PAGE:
Parshas VaEira - Staying Inspired

By BJLife/Moishy Pruzansky

Posted on 01/04/19

Parshas HaShavua Divrei Torah sponsored by
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After the plagues of frogs, beasts, and hail, respectively, Pharoah begged Moshe to daven for his salvation in exchange for the emancipation of the Jewish nation. Moshe complied each time, but immediately afterwards, Pharoah hardened his own heart and continued to refuse to allow the Jewish nation to leave. This happened multiple times.

What was Pharoah thinking? Were his intentions to dare to toy with Moshe Rabbeinu and Hashem Himself? Was Pharoah, a hardened and experienced king, childishly feigning remorse? Furthermore, if indeed Pharoah was insincere and he never really intended to let the Jews leave, why did Moshe heed Pharoah's pleas? Why did he take Pharoah's promise to let the Jews leave seriously?

A man was driving to an important meeting in Manhattan, one that would decide his financial future. To his horror he hit terrible traffic. By the time he pulled up to the building where his meeting would be taking place, there were barely a few minutes left before it would begin and there was no parking spot in sight. The man, feeling a surge of desperation, turned his eyes heavenward and said "Hashem, I know that I haven't been taking my responsibilities to You seriously enough. Hashem, if you help me find a parking spot I promise that I will change my entire life around. I will serve you with all my heart and soul. Please oh please hear my cry!”.  Miraculously, at that exact moment, a car pulled out of the perfect parking spot...right in front of the building! Without skipping a beat, he quickly turned heavenwards and said "Never mind Hashem; I just found a spot”.

R' Avrohom Pam explains that each and every time Pharoah admitted to his sin of enslaving the Jews and promised to let them free, he indeed did so SINCERELY! In his moment of pain he genuinely felt a humble recognition of Hashem's power. As a result of this sincere repentance, Moshe agreed to daven on his behalf. However, the instant that the affliction had ended, Pharoah lost his brief moment of clarity and understanding that Hashem runs the world, and he reneged on his promise.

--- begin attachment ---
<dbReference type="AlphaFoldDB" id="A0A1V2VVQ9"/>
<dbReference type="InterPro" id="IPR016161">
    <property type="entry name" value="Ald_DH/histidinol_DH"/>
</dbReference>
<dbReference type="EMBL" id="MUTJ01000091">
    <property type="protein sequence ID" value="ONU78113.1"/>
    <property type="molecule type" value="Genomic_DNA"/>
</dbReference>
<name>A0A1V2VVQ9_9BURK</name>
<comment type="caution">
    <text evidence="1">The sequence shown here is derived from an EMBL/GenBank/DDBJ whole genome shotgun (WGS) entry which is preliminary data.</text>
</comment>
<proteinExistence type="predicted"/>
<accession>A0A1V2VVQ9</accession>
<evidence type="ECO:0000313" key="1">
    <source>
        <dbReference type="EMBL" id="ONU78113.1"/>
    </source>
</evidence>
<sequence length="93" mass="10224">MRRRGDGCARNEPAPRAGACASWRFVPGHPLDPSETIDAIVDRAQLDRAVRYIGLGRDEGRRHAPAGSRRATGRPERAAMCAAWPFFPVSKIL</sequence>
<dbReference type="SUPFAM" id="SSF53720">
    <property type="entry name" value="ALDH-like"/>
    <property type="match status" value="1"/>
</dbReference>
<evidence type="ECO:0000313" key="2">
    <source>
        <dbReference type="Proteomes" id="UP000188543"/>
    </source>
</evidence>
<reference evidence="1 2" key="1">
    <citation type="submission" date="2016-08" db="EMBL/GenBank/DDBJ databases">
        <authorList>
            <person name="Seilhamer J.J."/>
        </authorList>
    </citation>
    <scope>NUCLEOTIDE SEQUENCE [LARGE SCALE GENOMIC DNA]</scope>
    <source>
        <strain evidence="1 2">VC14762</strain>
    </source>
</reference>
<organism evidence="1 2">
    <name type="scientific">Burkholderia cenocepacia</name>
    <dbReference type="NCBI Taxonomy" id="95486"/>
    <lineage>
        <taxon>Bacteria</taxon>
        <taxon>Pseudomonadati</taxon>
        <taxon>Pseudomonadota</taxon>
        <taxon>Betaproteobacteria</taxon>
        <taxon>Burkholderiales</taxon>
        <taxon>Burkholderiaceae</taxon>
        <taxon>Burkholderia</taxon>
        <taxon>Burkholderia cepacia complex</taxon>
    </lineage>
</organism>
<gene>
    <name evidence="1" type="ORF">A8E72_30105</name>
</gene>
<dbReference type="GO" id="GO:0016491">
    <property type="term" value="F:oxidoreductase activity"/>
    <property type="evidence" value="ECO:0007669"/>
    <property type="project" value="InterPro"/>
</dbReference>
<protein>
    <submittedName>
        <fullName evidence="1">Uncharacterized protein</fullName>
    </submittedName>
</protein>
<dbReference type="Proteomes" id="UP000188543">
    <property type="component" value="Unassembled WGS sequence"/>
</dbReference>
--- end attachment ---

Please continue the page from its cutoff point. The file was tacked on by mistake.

R' Pam also states that although the actions of Pharoah (and the above parable) are a bit extreme, we can all relate to this experience in some degree. Often, when we are going through a tough life situation, it suddenly becomes so clear to us how small and powerless we are and how dependent we are on Hashem. Our suffering inspires us to daven like never before and to perform incredible acts of serving Hashem. However, immediately after we are saved, it becomes very difficult to retain that inspiration.

Living Inspired

How many times have you gone to an inspiring speech or experienced an inspiring event, felt like you would turn your life around, and found that feeling completely dissipate after a few days or even hours? Everyone experiences this. Inspiration is like a bolt of lightning in a dark forest: it affords a moment of brilliant illumination and clarity but then it disappears. This begs the question - how does one keep their inspiration alive? The Sages recommend to immediately adopt an easy practice that you can do CONSISTENTLY, no matter how “small". If you do so each time that you’re inspired, you are guaranteed to achieve genuine greatness. Now, in case that you feel that “small” positive actions are insignificant and not worth your attention, consider the following case in point: Did you know that the midwives Shifra and Puah, who were discussed in last week's parshah, were really Yocheved and Miriam? Why did the Torah call two of the holiest women in history by the way that they coddled babies*? R' Yerucham Levuvitz explains that Hashem did so to teach us that contrary to popular belief, it's not the big things that make great people. Rather, the Torah is teaching us that it's the SMALL and CONSTANT gestures that do so. Relatively "small" kabalos (undertakings) like deciding to say Tehillim for one minute a day, daily study of a few sentences of Shmiras Halashon, Mussar etc. are the keys to achieving and retaining greatness, when done on a consistent basis.

We all have moments in our lives – an uplifting Torah class, Yom Kippur, or a miraculous “sign” from Heaven – when we see, hear, or experience something which gives us a tremendous flash of inspiration and excitement to change. Yet, so often, the passage of time wears away at that enthusiasm and we are left with nothing. The Torah is teaching us that the best way to seize such moments is to immediately make concrete, practical, and consistent resolutions to apply the inspiration, so that we may keep it with us forever.


*- Yocheved was called "Shifra" because she beautified the babies and Miriam was called "Puah" because she would coo soothingly to calm the babies (Rashi 1:15).